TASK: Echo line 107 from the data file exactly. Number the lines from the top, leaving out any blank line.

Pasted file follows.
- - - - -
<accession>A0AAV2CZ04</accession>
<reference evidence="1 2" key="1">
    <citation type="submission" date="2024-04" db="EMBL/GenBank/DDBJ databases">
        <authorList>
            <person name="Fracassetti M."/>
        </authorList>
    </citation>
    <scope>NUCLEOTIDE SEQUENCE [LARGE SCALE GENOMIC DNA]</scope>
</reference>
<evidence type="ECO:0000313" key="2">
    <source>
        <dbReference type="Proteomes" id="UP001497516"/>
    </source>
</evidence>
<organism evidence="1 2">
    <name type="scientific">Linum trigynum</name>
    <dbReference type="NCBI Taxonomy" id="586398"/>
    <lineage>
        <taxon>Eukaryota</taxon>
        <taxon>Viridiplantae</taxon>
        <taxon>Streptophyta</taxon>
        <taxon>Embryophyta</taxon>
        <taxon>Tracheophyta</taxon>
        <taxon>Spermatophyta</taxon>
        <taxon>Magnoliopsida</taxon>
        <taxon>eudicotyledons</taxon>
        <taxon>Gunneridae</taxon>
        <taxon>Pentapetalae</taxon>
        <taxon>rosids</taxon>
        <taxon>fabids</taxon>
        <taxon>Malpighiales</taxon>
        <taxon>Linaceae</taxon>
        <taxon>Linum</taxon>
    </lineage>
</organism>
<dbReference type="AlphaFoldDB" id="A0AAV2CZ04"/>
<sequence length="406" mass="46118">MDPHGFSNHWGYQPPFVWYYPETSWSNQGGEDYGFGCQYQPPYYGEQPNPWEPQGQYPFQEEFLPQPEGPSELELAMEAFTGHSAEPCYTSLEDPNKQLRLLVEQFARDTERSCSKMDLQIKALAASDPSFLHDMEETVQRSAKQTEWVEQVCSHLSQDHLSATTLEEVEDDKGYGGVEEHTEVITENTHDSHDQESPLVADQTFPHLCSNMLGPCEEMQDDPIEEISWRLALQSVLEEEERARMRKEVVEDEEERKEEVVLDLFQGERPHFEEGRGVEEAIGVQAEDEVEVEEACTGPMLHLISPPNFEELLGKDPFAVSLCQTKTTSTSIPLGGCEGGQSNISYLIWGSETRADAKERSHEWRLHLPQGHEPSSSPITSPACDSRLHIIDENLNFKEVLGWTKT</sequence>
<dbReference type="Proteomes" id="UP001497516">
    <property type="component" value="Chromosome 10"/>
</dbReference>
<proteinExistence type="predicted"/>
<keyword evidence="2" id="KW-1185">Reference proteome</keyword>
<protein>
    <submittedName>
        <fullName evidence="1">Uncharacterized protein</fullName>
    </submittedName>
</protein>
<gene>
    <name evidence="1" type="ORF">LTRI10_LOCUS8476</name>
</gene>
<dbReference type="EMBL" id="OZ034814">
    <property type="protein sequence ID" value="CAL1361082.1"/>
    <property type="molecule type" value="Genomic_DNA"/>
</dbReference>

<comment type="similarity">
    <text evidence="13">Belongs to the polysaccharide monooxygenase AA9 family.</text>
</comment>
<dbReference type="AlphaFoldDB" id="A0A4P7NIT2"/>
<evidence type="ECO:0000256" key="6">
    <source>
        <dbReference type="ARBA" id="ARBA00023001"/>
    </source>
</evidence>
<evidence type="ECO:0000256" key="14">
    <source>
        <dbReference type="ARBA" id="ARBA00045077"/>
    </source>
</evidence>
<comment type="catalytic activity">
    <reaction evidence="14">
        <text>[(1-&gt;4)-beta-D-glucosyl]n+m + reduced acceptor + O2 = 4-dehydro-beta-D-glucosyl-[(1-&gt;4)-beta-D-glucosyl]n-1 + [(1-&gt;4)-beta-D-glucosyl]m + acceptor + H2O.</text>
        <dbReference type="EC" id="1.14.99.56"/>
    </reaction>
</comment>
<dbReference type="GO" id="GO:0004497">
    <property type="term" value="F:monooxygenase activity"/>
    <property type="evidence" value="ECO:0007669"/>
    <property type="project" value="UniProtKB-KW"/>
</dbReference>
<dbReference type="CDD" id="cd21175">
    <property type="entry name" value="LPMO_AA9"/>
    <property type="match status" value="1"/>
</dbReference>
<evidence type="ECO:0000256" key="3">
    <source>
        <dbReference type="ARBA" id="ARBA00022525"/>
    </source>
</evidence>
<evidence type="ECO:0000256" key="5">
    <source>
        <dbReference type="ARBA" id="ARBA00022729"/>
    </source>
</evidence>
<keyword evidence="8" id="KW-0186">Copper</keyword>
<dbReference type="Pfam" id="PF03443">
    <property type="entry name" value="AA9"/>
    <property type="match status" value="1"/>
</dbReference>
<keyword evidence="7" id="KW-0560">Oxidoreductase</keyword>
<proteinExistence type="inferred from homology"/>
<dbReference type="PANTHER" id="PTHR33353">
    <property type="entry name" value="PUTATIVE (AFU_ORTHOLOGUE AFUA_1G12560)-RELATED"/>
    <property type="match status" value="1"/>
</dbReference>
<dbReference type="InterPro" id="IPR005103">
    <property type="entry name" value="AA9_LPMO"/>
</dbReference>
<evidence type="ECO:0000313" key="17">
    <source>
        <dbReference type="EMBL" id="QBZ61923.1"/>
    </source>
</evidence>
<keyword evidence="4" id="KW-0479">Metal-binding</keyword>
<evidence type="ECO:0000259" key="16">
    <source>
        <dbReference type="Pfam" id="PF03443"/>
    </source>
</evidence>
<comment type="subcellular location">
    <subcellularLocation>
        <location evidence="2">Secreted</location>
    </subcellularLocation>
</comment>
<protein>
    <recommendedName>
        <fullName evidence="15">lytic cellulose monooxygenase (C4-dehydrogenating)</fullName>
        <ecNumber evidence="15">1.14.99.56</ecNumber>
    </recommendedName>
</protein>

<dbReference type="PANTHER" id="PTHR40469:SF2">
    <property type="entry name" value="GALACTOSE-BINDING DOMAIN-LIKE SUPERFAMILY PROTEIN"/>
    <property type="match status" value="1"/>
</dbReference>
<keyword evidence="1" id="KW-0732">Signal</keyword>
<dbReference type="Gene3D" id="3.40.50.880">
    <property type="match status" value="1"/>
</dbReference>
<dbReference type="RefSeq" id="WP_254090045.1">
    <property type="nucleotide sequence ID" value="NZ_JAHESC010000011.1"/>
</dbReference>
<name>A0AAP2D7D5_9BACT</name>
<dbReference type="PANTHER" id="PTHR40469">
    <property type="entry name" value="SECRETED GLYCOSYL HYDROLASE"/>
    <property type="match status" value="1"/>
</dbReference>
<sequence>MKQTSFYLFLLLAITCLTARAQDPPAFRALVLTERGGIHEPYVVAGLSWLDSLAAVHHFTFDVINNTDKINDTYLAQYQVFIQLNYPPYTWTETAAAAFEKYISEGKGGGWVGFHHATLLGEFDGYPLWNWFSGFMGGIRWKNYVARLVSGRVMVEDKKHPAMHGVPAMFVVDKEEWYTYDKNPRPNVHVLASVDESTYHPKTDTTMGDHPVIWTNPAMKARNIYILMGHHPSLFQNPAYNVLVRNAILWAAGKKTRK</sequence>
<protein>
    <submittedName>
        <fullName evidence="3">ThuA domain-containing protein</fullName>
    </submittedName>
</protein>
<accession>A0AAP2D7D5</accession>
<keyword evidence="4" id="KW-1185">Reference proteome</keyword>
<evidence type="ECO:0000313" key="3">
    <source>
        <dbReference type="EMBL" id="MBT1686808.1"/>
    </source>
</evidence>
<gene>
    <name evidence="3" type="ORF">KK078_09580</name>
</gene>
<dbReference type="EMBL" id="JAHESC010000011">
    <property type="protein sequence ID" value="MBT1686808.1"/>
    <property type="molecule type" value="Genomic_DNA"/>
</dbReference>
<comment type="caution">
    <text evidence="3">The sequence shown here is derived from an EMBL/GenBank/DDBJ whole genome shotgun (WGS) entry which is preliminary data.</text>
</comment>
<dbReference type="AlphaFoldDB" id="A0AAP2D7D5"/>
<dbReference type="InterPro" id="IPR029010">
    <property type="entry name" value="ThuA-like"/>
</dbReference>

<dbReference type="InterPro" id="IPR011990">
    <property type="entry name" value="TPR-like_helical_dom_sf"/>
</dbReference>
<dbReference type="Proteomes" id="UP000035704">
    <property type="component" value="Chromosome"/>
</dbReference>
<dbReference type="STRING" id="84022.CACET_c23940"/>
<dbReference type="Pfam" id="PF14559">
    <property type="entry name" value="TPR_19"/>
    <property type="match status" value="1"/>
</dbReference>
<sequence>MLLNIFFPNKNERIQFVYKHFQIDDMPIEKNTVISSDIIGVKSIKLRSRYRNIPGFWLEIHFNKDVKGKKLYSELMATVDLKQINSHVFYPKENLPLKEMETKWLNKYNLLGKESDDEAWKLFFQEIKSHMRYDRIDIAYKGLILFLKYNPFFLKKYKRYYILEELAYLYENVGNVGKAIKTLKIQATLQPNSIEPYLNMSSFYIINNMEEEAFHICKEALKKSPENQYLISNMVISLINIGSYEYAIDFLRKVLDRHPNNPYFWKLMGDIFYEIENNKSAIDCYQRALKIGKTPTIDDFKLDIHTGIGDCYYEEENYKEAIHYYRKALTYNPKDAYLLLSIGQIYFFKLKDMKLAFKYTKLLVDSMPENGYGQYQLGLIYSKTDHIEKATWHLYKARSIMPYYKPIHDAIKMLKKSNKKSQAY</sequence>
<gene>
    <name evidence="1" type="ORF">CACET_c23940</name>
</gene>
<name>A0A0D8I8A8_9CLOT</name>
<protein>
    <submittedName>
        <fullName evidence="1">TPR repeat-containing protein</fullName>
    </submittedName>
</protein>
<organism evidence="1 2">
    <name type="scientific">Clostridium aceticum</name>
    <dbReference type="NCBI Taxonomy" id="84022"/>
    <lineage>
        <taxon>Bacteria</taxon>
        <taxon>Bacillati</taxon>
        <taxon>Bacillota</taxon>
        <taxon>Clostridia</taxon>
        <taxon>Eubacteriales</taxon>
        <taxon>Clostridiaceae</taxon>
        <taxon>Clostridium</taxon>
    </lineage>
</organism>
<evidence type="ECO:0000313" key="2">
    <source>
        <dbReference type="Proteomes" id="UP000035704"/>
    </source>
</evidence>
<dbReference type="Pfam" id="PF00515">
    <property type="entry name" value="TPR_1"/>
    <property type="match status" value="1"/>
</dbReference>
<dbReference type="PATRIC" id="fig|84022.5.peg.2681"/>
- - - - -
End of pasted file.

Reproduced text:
</dbReference>